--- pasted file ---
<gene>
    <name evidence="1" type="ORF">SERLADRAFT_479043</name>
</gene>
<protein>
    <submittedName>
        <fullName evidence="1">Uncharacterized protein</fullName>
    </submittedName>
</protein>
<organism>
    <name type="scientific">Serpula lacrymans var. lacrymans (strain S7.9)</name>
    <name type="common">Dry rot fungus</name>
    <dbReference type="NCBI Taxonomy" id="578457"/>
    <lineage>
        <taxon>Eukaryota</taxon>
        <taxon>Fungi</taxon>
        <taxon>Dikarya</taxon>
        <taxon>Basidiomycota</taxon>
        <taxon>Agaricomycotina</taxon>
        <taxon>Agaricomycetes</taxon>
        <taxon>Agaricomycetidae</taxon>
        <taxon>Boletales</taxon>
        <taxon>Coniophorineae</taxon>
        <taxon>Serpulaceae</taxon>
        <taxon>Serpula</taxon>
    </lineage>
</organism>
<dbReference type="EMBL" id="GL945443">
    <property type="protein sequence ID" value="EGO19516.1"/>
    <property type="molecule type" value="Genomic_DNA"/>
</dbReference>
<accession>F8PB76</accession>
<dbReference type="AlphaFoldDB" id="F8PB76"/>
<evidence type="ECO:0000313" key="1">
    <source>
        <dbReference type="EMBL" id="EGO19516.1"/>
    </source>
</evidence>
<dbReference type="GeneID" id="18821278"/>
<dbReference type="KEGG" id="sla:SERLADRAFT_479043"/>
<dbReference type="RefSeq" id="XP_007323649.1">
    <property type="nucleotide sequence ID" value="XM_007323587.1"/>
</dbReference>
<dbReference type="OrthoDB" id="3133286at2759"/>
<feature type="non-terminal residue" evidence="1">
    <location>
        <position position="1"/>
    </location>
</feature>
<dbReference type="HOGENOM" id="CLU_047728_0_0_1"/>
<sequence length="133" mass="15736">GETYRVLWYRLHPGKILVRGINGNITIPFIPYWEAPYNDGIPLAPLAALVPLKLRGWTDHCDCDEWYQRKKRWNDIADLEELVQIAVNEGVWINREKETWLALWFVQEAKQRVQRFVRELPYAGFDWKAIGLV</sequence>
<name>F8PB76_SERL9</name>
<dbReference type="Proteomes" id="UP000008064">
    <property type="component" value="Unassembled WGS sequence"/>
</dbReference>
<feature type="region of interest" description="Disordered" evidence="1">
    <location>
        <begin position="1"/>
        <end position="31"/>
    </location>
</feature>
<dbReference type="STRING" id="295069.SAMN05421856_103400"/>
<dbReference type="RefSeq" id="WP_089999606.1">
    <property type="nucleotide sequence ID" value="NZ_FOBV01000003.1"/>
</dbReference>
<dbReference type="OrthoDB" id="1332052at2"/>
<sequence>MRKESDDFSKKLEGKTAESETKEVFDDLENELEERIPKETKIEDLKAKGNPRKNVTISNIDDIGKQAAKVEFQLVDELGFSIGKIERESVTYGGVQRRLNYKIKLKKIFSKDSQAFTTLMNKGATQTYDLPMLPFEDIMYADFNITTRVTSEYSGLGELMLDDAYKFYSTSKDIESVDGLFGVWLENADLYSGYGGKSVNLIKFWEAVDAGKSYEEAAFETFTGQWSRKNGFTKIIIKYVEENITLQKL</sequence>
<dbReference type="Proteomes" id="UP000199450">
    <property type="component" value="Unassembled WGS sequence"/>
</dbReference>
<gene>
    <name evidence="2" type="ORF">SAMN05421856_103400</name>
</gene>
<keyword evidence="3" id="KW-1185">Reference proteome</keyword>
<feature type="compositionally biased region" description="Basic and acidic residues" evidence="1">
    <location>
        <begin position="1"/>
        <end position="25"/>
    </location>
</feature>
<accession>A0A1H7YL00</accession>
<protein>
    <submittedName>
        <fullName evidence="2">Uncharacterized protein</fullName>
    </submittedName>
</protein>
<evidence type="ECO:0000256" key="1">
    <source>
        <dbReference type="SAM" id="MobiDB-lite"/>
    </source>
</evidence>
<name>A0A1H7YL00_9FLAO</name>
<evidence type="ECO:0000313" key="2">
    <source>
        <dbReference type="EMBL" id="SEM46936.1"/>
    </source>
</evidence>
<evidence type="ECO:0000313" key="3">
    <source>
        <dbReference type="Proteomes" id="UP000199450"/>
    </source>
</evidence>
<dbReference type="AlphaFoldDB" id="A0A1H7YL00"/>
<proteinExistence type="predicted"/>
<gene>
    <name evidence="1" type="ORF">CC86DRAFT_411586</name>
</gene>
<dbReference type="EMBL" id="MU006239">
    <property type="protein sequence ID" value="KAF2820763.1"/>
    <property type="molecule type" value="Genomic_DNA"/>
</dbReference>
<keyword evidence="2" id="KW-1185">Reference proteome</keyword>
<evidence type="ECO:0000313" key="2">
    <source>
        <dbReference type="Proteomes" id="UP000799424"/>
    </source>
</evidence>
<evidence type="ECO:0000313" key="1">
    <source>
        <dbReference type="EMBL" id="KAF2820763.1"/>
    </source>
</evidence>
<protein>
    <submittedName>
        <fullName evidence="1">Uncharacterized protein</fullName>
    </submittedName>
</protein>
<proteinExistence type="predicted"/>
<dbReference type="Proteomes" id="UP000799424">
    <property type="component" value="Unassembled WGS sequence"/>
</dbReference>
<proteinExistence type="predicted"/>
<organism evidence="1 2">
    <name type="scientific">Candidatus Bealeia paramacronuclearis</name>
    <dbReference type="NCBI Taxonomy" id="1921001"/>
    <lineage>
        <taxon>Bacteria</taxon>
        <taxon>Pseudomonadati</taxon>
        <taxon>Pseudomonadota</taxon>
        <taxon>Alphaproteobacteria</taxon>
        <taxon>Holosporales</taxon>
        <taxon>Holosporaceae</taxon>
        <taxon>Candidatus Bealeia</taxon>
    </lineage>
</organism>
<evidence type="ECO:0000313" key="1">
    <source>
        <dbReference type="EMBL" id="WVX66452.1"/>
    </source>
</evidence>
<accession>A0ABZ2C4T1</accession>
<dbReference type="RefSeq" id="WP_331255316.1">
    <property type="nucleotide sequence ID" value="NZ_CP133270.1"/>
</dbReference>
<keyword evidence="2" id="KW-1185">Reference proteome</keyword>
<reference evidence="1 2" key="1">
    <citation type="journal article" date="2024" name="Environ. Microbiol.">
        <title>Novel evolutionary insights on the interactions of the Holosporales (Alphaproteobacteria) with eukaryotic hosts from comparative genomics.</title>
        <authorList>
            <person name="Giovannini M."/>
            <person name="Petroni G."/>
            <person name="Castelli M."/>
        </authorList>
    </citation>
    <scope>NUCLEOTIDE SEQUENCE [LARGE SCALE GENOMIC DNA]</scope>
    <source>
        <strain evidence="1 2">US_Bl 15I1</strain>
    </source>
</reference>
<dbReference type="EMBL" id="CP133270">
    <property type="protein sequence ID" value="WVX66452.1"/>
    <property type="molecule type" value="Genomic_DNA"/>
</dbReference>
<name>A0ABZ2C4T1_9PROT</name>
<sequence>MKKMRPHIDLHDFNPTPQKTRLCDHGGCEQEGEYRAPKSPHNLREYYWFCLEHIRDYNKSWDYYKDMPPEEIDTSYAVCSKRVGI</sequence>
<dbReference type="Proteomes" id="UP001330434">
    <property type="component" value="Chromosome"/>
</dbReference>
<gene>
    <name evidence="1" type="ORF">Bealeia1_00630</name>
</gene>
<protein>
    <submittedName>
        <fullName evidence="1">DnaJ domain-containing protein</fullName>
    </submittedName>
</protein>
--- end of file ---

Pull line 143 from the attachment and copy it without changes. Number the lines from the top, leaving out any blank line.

    </lineage>